In hitting the World Trade Center, the terrorists were interested in the symbolic effect as much as the loss of life. Likewise, the Pentagon was hit for what it symbolizes about our nation. The nuclear power industry, it can be argued, stands as a symbol of the wasteful American lifestyle that consumes so much of the world's resources for so few of its people. In addition, because we are the only nation in the history of the world to actually use nuclear weapons on civilian populations the plants symbolize our continuing reluctance to back off on development and use of a technology that has more potential for destruction than for anything else. How do others in the world see us and our use of this energy resource - that's the question.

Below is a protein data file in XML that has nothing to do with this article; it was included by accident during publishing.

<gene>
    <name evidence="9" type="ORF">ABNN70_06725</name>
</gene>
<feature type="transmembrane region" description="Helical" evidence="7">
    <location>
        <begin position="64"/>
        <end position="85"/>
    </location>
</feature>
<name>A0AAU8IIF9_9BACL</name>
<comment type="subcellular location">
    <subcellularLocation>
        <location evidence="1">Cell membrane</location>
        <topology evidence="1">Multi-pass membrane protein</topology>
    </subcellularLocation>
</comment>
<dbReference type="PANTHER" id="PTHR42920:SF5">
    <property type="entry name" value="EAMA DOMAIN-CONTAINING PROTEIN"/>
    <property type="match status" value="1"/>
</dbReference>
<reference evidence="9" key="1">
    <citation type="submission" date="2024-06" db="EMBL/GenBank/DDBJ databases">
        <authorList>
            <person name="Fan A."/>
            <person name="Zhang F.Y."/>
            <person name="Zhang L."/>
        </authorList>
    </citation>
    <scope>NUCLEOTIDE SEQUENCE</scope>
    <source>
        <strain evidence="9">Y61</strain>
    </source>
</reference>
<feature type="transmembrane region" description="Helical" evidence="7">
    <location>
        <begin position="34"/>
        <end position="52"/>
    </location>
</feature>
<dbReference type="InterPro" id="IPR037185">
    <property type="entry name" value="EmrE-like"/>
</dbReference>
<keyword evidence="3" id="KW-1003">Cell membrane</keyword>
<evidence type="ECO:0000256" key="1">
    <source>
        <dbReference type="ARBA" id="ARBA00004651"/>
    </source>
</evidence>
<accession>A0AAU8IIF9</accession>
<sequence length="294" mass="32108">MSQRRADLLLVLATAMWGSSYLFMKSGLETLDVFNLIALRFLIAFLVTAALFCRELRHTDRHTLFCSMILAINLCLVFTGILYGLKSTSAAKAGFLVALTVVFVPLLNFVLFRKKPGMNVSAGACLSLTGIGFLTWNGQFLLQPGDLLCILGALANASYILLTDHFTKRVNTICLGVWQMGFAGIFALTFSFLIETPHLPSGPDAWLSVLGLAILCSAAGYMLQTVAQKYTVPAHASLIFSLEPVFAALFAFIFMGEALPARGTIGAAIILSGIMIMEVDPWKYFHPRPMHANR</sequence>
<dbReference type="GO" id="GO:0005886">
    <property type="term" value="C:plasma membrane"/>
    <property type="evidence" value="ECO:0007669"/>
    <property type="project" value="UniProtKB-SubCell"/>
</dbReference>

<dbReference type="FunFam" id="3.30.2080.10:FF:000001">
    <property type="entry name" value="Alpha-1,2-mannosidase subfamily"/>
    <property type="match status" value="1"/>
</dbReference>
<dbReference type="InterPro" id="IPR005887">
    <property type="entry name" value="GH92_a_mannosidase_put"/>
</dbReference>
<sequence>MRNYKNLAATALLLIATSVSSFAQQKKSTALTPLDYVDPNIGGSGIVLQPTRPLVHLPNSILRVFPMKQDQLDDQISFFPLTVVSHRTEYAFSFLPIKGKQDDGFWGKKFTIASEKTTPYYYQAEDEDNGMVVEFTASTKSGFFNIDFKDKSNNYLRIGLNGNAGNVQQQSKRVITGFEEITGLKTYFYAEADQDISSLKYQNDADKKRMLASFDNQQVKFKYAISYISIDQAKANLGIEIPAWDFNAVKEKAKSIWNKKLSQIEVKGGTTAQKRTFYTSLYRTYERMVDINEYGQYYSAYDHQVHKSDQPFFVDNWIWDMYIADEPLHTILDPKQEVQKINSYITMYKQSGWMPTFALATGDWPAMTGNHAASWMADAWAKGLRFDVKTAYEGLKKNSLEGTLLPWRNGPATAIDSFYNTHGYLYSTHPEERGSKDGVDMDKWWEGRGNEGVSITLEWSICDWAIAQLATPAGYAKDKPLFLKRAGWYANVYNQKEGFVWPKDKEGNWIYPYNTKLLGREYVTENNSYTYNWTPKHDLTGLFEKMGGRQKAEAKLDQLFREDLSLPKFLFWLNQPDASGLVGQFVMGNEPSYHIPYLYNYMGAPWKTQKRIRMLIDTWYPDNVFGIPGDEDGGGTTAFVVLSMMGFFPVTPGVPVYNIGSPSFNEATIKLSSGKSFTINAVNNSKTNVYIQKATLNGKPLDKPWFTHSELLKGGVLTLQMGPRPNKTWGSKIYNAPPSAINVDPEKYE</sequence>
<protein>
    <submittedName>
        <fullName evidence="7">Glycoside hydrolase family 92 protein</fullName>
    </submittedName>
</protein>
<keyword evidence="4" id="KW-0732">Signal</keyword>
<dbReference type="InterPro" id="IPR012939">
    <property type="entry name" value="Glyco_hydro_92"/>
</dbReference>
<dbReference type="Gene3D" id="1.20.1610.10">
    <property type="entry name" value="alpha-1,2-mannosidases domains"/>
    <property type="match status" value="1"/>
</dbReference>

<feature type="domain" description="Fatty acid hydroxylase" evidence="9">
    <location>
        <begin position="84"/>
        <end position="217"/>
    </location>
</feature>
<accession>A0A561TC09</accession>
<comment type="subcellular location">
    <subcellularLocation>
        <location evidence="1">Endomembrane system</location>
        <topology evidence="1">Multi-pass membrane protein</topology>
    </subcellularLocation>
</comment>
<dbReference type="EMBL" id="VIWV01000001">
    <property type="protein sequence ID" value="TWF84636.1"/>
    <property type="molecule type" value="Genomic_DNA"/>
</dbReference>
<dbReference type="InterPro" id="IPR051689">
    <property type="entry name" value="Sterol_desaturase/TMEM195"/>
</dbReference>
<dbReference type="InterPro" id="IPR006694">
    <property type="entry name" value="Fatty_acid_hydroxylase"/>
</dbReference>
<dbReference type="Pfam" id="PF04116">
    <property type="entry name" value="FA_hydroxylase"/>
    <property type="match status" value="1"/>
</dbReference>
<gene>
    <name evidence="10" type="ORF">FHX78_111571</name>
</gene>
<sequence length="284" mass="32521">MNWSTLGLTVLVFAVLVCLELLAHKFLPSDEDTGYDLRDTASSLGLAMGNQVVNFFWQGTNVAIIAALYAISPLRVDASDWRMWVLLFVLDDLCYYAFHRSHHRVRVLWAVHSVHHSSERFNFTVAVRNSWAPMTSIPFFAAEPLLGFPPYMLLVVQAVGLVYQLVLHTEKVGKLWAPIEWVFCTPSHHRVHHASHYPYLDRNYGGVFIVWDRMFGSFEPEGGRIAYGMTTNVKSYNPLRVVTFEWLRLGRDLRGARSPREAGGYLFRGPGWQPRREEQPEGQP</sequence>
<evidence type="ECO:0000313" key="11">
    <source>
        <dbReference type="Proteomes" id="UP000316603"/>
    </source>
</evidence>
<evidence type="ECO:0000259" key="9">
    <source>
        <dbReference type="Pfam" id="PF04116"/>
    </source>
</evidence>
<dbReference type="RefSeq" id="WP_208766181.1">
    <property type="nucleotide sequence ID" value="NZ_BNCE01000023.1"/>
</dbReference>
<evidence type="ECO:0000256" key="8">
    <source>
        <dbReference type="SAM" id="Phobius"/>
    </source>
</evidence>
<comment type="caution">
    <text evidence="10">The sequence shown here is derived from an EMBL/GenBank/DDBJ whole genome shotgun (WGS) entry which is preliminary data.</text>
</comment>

Now is clearly no time to back off on securing these nuclear power plants. And, in fact, it would probably be worthwhile to review the security arrangements at the plants to see if they can't be beefed even more to protect those who operate them, and those who live around them and those who depend on them for electricity.

-- Martin Thompson (mthom1927@aol.com), September 19, 2001.


"Reactors do not explode". Sounds just like "one airplane cannot bring down a whole skyscraper".

-- Ken (n4wind@sonic.net), September 19, 2001.